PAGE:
New Hudson River Traffic Rules in Effect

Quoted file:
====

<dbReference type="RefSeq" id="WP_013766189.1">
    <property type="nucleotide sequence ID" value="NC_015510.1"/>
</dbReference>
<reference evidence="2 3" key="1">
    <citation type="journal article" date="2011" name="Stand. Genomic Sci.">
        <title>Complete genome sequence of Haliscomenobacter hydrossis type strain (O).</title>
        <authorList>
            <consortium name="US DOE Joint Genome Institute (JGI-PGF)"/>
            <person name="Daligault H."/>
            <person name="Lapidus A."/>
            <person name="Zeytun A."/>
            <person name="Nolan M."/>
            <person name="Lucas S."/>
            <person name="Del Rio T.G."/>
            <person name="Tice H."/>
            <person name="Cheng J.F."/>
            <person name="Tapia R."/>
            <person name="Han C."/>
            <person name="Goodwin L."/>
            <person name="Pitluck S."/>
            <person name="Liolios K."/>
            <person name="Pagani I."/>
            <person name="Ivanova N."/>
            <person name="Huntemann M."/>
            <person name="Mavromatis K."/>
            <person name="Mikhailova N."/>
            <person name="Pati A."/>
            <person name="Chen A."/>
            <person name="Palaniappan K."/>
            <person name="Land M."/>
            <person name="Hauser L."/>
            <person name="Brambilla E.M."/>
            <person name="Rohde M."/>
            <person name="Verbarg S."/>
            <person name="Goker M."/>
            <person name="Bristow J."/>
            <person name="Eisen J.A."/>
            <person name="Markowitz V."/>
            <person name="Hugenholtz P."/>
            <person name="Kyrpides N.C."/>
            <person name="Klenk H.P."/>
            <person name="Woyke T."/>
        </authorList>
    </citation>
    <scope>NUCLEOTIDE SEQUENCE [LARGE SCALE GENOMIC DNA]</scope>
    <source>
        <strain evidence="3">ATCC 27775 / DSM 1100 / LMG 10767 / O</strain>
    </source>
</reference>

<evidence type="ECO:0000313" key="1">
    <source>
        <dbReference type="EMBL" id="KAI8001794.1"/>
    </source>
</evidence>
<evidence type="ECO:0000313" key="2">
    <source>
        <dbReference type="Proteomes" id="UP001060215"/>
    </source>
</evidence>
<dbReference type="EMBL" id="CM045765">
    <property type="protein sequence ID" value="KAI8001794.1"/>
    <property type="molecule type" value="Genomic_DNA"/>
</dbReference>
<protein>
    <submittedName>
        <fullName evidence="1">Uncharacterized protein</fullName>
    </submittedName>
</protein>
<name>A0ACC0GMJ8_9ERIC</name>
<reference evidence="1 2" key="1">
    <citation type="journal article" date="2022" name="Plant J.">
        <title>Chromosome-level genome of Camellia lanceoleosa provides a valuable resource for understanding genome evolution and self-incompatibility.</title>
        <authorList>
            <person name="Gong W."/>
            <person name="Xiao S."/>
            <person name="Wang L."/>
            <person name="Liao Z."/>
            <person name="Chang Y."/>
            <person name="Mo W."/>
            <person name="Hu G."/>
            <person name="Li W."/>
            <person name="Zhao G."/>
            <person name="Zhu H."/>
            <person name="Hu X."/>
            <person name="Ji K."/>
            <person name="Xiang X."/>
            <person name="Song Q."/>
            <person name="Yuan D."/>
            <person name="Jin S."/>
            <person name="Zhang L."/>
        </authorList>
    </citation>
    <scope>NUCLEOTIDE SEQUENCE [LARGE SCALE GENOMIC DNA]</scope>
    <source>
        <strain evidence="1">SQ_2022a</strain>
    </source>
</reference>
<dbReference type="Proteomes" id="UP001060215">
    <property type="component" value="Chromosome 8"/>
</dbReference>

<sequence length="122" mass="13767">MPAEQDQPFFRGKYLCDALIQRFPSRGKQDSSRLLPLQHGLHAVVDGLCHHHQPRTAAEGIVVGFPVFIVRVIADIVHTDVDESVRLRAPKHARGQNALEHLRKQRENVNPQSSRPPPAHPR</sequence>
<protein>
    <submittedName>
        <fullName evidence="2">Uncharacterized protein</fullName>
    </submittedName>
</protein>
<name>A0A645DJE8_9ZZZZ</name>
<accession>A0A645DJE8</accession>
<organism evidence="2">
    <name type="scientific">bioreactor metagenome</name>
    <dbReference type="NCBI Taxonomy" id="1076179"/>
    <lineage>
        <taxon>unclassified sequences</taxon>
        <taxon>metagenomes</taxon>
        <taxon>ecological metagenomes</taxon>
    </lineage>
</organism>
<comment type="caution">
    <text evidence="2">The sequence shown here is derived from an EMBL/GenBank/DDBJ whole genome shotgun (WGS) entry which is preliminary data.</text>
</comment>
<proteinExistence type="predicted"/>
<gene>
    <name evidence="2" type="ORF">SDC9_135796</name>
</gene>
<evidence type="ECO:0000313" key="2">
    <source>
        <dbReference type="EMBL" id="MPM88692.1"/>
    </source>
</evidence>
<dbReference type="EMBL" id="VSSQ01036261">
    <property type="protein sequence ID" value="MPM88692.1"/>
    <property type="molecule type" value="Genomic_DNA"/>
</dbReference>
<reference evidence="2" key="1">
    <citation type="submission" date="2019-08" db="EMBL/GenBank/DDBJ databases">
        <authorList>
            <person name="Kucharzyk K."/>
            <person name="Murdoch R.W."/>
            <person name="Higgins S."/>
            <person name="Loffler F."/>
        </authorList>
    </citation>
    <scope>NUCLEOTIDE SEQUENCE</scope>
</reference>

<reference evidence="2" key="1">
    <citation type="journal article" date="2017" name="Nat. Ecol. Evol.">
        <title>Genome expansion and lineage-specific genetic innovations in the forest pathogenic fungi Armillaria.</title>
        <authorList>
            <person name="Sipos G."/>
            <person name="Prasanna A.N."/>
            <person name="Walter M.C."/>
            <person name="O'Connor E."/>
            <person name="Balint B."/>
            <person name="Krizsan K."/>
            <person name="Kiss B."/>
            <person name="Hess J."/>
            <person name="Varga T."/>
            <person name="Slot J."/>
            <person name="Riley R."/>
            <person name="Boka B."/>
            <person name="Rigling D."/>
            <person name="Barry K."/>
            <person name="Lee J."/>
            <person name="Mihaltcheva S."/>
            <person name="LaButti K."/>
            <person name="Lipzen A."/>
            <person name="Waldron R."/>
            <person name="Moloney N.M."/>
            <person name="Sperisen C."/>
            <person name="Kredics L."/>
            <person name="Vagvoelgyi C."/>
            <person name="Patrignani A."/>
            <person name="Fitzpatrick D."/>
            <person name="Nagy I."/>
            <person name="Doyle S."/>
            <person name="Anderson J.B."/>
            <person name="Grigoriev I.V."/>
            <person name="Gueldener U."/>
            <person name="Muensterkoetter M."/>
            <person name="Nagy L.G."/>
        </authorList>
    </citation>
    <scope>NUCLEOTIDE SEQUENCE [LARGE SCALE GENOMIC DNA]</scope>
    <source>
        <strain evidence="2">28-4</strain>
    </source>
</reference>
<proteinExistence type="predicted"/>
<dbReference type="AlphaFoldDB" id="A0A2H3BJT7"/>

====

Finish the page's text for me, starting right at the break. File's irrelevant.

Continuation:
With a high pressure system forecast to continue dominating the weather, today looks like good VFR day in the New York City area. Pilots planning to navigate the Hudson River Class B exclusion zone need to be aware of new rules that are in effect. Following the fatal collision this summer between a VFR Piper Lance and a sightseeing helicopter, the FAA has reconfigured the airspace, and many practices that used to be merely recommendations are now mandatory. The Hudson and East Rivers are now classed as a Special Flight Rules Area, in which pilots must fly at 140 knots or less; activate anti-collision and position lighting, if equipped; self announce their aircraft type and position at charted reporting points on specific radio frequencies; and carry current charts for the airspace (and be familiar with them). Points of particular interest include: the ceiling of the corridor is now raised to 1,300 feet (from 1,100 feet). Pilots using the corridor for transition flights are to fly between 1,000 feet and 1,300 feet. Those conducting "local flights" are to operate below 1,000 feet. Also, the recommended practice of "keeping right," with northbound flights hugging the New York side of the river and southbound flights sticking to the New Jersey side, is now mandatory. Though local politicians complain the new rules don't go far enough, FAA Administrator Randy Babbitt said, "These changes will define separate corridors for aircraft operating locally and those flying along the Hudson River area. Separating aircraft on different missions and improving pilot situational awareness will add more layers of safety to this high-demand airspace." The FAA plans a series of pilot seminars and an online interactive course to familiarize pilots with the new procedures. For more information, go to faa.gov.